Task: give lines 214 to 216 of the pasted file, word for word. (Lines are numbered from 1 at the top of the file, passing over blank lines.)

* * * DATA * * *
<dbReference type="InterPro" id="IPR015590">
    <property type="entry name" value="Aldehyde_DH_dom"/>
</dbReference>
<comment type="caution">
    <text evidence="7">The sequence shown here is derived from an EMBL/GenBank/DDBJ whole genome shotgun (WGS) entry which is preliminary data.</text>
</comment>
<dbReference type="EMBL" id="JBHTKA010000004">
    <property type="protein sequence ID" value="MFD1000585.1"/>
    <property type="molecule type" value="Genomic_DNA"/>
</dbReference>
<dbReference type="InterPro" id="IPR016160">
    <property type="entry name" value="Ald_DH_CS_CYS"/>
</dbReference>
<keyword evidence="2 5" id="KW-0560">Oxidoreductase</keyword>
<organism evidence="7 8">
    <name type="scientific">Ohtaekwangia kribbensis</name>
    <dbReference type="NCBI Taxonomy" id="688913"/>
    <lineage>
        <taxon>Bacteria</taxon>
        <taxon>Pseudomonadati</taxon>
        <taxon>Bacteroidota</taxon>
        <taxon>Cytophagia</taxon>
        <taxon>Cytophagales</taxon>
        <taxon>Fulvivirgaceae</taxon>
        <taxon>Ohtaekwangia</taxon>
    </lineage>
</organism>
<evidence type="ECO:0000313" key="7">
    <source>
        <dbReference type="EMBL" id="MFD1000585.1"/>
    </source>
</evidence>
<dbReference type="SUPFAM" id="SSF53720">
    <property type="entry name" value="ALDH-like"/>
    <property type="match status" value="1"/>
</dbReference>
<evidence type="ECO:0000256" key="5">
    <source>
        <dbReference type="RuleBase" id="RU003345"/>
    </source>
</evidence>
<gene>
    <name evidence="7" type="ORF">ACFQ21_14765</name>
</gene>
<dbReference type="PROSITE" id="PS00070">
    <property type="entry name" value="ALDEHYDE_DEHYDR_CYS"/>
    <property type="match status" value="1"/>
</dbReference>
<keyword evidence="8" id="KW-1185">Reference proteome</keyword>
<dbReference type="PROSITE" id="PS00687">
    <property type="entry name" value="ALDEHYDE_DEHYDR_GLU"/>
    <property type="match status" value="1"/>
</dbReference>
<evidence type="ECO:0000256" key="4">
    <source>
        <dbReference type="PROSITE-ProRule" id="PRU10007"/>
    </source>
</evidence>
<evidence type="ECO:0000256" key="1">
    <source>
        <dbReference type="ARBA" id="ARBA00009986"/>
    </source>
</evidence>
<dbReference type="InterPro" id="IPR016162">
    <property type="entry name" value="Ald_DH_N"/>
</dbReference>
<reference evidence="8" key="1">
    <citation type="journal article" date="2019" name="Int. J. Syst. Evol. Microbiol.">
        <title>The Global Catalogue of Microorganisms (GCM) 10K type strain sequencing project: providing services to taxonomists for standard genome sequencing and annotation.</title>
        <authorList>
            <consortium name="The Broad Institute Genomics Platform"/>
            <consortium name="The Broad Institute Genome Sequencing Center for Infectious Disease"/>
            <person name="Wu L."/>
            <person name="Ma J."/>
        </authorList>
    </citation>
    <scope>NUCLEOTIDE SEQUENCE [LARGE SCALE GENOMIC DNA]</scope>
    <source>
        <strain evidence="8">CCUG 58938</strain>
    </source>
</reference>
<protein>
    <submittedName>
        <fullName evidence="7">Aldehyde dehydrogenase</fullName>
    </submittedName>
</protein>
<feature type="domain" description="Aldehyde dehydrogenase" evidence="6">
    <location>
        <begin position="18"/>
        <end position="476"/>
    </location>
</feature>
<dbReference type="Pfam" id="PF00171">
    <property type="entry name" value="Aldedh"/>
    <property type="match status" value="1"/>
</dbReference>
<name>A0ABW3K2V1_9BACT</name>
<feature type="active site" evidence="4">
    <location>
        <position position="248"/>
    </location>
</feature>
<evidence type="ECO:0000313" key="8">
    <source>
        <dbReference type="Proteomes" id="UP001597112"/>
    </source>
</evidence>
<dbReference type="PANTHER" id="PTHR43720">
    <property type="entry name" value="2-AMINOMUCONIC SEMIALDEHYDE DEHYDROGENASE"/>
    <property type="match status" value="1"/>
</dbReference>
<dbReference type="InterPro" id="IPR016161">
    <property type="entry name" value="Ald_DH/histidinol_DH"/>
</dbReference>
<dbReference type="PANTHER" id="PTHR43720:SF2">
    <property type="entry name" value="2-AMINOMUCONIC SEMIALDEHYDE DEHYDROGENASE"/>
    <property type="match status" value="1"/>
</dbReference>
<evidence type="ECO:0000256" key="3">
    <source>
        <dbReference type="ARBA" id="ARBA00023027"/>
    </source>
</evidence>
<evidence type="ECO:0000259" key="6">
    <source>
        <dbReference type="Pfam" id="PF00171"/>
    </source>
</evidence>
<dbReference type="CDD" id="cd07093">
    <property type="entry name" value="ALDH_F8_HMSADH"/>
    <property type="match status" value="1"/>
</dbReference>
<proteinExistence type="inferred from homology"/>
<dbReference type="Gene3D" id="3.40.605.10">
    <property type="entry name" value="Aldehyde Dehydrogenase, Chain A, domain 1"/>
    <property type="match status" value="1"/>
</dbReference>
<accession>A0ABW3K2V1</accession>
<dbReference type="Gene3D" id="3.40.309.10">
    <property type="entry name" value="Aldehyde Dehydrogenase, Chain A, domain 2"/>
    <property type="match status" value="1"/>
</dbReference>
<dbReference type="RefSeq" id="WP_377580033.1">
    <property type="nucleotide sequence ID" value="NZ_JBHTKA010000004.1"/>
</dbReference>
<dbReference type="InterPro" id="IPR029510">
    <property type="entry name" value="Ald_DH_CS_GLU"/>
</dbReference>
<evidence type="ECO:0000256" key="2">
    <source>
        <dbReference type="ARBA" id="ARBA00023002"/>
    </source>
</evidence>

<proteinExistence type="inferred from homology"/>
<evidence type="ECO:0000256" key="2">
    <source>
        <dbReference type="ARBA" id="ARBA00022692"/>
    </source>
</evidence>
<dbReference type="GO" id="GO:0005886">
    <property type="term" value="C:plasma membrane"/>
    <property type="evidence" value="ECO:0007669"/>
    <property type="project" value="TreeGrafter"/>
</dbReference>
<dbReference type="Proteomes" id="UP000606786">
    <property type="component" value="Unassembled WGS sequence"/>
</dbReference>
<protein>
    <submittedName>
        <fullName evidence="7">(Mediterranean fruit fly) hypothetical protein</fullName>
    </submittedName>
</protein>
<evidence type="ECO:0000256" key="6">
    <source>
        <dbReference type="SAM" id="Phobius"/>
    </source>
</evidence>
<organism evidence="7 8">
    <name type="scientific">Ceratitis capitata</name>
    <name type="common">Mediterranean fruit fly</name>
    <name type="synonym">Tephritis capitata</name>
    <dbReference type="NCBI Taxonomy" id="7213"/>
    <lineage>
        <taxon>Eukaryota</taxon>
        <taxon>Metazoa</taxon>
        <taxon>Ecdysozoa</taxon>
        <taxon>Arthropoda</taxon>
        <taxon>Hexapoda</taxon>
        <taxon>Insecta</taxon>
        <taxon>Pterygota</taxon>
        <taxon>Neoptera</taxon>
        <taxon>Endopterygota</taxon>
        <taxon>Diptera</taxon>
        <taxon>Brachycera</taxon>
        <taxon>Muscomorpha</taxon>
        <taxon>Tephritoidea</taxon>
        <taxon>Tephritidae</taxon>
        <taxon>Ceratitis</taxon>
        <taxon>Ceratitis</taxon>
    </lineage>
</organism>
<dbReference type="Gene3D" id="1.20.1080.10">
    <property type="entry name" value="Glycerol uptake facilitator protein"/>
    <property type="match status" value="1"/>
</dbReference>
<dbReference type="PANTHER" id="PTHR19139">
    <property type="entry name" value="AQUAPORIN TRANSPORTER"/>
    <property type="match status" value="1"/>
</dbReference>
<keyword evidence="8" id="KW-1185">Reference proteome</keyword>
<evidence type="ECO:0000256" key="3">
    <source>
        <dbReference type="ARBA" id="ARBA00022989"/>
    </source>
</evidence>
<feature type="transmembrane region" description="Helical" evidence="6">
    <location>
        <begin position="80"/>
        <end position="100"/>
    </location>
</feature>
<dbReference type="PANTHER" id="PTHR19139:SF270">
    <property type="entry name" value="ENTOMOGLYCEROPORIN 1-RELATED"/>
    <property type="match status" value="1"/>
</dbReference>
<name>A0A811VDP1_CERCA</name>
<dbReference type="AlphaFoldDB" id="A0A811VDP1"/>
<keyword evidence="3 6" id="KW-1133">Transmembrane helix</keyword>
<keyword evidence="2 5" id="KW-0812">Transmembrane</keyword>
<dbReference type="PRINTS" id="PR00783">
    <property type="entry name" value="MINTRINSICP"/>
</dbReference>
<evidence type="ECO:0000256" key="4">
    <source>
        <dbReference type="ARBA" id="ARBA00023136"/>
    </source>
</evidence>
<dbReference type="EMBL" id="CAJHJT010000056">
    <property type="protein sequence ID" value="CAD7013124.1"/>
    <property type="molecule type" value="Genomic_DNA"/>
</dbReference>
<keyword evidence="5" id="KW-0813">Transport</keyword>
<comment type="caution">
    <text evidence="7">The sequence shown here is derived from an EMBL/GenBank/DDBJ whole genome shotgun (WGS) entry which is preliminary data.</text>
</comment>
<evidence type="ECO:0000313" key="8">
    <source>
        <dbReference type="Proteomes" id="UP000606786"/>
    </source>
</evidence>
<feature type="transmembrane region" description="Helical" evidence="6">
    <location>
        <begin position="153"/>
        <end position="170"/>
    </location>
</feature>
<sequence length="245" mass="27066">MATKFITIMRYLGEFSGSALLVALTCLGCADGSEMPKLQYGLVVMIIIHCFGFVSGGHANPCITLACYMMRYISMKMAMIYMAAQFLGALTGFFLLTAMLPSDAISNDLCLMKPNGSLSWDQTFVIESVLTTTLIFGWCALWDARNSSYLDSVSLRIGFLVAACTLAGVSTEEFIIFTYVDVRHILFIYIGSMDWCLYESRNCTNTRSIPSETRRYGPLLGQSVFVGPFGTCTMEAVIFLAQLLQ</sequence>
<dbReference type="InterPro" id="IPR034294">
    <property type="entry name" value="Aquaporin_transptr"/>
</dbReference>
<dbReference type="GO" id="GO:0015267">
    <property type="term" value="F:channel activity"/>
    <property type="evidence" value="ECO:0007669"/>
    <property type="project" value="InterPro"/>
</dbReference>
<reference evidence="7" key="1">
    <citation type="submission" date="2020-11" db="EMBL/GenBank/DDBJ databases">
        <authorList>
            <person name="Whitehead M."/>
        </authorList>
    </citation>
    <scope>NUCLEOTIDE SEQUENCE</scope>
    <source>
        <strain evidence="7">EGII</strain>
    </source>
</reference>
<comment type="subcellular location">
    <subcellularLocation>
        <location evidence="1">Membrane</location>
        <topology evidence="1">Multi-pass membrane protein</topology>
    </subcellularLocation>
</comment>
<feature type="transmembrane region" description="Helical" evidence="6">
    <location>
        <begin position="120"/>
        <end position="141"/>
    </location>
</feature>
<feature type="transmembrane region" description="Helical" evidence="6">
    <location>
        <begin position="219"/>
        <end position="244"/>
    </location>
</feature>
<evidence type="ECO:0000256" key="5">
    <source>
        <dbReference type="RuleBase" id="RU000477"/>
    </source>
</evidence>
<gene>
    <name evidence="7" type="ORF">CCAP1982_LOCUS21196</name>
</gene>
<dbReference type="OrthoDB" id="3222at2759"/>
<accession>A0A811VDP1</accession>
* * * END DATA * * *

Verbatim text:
    </source>
</evidence>
<feature type="transmembrane region" description="Helical" evidence="6">